If you’ve been a teacher for any length of time, you’ve probably had a student with performance anxiety.

Maybe you have a student who is really nervous about an upcoming recital or competition. Or maybe you WERE the student who always got really nervous before a performance, and you know exactly how they feel.

How can you help them work through their nerves and get through the performance…and maybe even enjoy it?

If that seems like a daunting task, I know how you feel.

It can be hard to combat that sinking feeling in the pit of your stomach before you perform, and even harder to know how to help your student through that same feeling.

The good news is that by taking a few simple steps, you can drastically reduce performance anxiety for your students (and maybe for yourself too)!

Be a Model of Patience and Perseverance

The only thing worse than feeling like a ball of nerves before an upcoming recital is thinking that you’re disappointing your teacher by feeling that way!

Of course most teachers would never think that way, but your student might be worried about letting you down even if they never say that.

Reassure your students that anxiety before a performance is natural and almost everyone gets it. Encourage them to be patient with themselves if they get their fingers in a tangle or fumble a page turn due to nerves.

Having an understanding mentor in their corner will go a long way towards building up their confidence for the big day and help your student banish performance anxiety for good!

Prepare Like Crazy

There are two parts to this one:

First:

Have the student practice their pieces over and over again until they know them inside and out. Work on the difficult sections until they can play them with confidence. Review the dynamics and articulation in the piece.

Try having them stop and then start in the middle, or play the ending first before returning to the beginning of the song. This will help them think about the piece in sections. It also teaches them how to stay on track in case something goes wrong in the performance.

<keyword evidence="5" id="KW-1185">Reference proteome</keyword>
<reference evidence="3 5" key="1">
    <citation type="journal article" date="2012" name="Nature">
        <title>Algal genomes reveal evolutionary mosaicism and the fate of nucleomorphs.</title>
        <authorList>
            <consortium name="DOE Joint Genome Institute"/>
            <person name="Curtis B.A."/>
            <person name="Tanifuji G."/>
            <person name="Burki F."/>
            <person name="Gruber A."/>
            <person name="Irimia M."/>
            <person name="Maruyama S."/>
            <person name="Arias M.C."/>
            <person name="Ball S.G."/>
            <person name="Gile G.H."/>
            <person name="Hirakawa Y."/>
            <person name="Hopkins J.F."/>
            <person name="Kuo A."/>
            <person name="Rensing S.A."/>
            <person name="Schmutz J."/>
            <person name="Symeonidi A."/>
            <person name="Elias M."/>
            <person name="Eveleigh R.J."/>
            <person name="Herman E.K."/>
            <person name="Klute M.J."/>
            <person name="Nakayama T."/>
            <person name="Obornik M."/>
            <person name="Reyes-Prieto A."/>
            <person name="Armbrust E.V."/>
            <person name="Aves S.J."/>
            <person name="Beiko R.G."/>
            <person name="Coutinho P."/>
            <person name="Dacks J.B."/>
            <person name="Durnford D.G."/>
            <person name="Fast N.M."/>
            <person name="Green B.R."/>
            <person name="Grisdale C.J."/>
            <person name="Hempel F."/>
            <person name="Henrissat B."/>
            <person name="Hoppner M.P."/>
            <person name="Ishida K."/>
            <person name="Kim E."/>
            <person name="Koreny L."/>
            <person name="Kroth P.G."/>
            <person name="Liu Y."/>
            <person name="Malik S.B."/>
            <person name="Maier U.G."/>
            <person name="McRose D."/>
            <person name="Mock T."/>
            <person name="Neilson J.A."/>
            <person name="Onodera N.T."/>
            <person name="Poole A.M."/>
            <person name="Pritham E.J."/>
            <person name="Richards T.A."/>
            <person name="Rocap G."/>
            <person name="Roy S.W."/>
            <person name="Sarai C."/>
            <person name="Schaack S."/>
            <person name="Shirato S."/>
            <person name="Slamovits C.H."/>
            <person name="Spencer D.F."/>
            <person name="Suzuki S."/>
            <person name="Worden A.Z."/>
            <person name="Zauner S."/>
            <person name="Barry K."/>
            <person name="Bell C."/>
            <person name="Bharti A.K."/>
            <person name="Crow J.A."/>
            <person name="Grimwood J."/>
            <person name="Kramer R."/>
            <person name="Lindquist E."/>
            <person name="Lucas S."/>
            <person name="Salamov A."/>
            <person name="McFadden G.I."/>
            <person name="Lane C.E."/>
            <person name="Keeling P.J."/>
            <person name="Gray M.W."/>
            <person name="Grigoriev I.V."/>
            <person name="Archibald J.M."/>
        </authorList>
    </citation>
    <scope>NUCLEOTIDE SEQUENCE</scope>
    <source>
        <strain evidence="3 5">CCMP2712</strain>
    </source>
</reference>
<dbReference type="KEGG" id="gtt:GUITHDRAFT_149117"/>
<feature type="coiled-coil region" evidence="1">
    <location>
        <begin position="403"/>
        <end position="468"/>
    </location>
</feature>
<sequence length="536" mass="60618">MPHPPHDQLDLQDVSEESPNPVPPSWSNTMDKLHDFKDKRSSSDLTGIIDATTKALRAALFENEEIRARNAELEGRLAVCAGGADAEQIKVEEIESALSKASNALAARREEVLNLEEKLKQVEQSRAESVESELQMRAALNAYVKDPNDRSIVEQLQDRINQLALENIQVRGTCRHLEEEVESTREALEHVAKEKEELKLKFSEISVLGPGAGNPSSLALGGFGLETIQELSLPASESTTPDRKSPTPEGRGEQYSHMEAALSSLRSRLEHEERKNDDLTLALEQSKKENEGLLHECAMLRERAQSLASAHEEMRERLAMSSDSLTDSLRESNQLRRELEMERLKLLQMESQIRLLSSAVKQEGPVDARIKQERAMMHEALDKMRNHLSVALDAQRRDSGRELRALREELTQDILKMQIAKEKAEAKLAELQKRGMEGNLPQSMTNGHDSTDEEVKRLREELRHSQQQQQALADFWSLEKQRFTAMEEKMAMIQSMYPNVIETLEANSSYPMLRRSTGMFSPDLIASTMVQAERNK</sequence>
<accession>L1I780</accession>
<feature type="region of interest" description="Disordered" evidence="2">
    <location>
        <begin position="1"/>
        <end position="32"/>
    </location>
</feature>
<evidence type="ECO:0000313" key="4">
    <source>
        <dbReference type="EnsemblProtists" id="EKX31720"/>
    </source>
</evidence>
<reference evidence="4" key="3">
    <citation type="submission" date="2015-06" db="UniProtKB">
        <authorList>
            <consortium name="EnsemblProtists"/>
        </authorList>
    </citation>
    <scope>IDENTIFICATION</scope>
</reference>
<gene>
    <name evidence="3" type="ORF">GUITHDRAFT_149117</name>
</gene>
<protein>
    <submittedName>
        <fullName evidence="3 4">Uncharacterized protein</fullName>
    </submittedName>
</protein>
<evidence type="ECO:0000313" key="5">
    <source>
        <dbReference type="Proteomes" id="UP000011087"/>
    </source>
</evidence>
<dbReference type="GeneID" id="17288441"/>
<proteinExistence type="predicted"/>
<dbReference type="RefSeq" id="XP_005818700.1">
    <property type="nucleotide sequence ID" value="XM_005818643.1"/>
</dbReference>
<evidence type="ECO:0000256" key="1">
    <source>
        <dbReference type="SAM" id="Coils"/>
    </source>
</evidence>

Being able to get back into the music after a mistake without stopping or panicking will make them feel much more prepared and ready.

Second:

Practice the actual performance with the student. Put on a practice recital for their family members, or use their favorite stuffed animal friends as an audience.

Run through the performance in the same order that you’ll use at the recital: introduce them, have them walk up to the piano and bow, play through their pieces in the correct order, and then smile and bow again as you applaud.

Do this several times, and once they get the hang of it, add a distraction while they’re playing. Play a ringtone on your cellphone or pace around the room.

Distractions are bound to occur while the student is playing, and this is a good way to prepare them for that and help them learn to focus and tune out any interruptions.

Practicing both the pieces and the performance will help your student conquer the fear of the unknown and feel more assured of their ability to perform in front of others.

Give Them Some Perspective

Sometimes a new way of looking at things is all that is needed to calm performance anxiety.

Talk to your student about their feelings about the upcoming performance.

Try to reorient their negative thoughts to something positive.

Instead of focusing on all the people who will be watching and listening to them, emphasize the beautiful music they will be playing and how enjoyable it will be for others to hear it.

The opportunity to perform is a gift, not a curse! That might be difficult for a nervous student to believe at first, but in time they may come to see it that way.

That’s what learning is all about, right?

Johann Sebastian Bach once said, “The aim and final end of all music should be none other than the glory of God and the refreshment of the soul.

Now that’s perspective!

Set a Positive Example

One of the best ways to help your students feel more at ease when performing is to let them watch you do it first.

Consider being the first one to play at your studio recital. They’ll feel more comfortable following in your footsteps once they see that you made it though and lived to tell the tale, and who knows? They might even start to think it looks pretty fun!

What approach do you use to help your student with performance anxiety? Join the discussion below!

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